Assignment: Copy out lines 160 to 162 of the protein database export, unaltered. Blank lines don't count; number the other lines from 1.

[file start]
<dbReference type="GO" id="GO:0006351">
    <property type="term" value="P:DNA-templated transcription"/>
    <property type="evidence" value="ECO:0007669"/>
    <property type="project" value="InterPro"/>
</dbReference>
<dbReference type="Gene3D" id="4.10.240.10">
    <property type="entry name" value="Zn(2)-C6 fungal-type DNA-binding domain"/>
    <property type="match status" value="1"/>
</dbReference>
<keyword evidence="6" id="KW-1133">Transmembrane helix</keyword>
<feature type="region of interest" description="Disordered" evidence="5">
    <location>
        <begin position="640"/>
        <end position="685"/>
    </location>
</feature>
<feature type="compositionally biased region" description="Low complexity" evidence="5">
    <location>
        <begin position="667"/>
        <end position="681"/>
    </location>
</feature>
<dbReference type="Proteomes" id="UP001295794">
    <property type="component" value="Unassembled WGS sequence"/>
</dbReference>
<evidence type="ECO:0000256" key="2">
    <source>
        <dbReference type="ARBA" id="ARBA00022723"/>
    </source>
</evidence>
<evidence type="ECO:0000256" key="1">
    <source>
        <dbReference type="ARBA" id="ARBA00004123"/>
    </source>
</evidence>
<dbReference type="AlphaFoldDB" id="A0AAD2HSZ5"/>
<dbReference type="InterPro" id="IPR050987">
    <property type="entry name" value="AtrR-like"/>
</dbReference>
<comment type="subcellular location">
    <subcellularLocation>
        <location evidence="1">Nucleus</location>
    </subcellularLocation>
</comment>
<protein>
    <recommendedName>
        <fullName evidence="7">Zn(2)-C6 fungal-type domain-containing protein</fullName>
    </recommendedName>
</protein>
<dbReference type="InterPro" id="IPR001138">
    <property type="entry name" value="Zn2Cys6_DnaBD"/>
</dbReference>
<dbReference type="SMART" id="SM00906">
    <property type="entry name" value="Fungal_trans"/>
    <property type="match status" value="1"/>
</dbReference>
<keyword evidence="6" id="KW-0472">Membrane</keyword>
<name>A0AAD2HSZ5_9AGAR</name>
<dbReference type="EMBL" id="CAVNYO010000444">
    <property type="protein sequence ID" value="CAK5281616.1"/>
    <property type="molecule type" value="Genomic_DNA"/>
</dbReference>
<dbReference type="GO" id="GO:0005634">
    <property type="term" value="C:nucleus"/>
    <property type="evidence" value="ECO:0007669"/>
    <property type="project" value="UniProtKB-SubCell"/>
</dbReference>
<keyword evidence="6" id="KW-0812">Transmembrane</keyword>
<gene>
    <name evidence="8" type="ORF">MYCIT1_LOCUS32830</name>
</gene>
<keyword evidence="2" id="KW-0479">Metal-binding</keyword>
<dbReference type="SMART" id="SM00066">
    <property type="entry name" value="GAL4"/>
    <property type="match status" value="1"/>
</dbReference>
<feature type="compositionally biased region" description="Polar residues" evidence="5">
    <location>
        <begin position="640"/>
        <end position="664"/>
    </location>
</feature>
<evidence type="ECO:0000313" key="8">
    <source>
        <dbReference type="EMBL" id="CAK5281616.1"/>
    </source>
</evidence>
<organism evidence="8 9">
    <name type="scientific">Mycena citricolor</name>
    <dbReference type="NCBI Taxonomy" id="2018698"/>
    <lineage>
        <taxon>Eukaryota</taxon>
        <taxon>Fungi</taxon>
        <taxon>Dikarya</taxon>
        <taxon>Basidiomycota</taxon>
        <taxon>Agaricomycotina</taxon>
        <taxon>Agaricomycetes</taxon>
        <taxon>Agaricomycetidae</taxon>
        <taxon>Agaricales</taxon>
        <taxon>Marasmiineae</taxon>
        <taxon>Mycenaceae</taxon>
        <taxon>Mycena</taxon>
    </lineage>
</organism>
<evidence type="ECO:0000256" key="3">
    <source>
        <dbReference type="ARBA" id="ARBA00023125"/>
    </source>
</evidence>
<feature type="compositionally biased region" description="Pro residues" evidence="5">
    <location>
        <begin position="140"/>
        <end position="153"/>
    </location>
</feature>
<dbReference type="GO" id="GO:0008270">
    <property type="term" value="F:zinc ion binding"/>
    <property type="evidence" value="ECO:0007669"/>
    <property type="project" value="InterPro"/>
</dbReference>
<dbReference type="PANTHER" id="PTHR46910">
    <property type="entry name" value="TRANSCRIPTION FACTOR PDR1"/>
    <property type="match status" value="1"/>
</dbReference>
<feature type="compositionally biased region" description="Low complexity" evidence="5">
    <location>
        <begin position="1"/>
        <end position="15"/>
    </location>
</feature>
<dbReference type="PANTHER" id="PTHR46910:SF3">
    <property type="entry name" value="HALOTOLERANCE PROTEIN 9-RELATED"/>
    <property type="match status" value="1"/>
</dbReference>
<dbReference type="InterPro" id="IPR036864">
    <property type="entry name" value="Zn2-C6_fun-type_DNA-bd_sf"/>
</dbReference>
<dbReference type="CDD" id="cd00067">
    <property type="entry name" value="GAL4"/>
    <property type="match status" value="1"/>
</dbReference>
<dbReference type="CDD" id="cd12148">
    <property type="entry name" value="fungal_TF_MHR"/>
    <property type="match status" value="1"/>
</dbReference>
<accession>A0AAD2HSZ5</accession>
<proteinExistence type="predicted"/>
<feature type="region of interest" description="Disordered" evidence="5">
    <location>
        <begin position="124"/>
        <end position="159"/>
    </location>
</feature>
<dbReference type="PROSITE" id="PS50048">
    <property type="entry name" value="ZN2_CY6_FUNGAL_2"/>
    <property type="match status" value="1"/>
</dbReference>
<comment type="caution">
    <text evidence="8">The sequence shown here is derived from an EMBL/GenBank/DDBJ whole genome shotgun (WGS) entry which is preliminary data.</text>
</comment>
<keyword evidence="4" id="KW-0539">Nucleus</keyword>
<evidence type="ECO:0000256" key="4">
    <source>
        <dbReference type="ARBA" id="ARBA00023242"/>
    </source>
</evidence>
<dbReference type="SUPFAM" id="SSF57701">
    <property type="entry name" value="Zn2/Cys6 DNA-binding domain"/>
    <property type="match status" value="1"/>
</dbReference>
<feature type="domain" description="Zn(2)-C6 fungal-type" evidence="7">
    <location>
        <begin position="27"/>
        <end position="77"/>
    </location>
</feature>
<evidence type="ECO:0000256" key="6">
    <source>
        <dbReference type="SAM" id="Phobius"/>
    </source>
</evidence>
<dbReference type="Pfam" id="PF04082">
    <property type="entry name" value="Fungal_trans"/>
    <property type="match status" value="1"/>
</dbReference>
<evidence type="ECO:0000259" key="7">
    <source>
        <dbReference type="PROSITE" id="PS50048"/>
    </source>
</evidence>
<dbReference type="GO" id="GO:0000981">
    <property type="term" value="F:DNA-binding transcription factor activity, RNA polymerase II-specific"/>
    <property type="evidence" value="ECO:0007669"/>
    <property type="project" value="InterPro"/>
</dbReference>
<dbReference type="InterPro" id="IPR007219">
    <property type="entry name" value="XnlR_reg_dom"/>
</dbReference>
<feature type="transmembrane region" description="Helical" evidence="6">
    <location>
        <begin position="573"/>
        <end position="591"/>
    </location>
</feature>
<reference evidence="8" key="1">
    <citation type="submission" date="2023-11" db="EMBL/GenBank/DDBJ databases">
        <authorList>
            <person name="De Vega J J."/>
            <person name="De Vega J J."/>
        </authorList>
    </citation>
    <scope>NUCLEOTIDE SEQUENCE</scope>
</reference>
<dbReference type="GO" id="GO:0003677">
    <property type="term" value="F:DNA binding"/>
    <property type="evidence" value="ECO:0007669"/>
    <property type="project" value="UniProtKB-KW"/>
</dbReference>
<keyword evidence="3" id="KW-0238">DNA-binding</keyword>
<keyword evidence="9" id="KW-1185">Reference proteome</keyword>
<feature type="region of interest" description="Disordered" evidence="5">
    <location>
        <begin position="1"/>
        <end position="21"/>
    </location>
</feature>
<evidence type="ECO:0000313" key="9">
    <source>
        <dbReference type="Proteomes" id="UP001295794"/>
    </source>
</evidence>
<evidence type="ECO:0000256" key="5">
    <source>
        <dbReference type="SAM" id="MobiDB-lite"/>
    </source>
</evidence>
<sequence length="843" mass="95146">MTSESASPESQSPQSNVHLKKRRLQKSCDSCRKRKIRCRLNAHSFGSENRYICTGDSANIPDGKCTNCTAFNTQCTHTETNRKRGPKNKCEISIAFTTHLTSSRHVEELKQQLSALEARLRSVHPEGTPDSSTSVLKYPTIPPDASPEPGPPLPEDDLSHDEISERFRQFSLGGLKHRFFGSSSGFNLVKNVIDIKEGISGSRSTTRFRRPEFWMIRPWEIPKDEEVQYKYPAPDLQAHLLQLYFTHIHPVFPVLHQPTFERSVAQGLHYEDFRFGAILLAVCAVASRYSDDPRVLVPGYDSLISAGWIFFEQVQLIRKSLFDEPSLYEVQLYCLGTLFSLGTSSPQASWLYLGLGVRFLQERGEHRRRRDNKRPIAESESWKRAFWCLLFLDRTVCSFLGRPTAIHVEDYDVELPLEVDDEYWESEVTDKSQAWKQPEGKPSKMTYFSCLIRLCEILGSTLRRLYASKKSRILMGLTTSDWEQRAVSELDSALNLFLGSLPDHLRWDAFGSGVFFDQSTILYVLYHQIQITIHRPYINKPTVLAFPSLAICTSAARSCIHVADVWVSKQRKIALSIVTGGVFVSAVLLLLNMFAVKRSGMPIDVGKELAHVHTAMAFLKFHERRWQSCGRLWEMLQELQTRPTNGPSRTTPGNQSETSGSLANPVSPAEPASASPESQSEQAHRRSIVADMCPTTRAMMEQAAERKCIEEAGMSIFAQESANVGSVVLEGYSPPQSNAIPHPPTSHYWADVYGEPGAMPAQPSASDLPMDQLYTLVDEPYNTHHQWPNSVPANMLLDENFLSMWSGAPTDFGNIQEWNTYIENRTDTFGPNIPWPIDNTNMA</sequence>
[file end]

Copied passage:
</comment>
<keyword evidence="4" id="KW-0539">Nucleus</keyword>
<evidence type="ECO:0000256" key="4">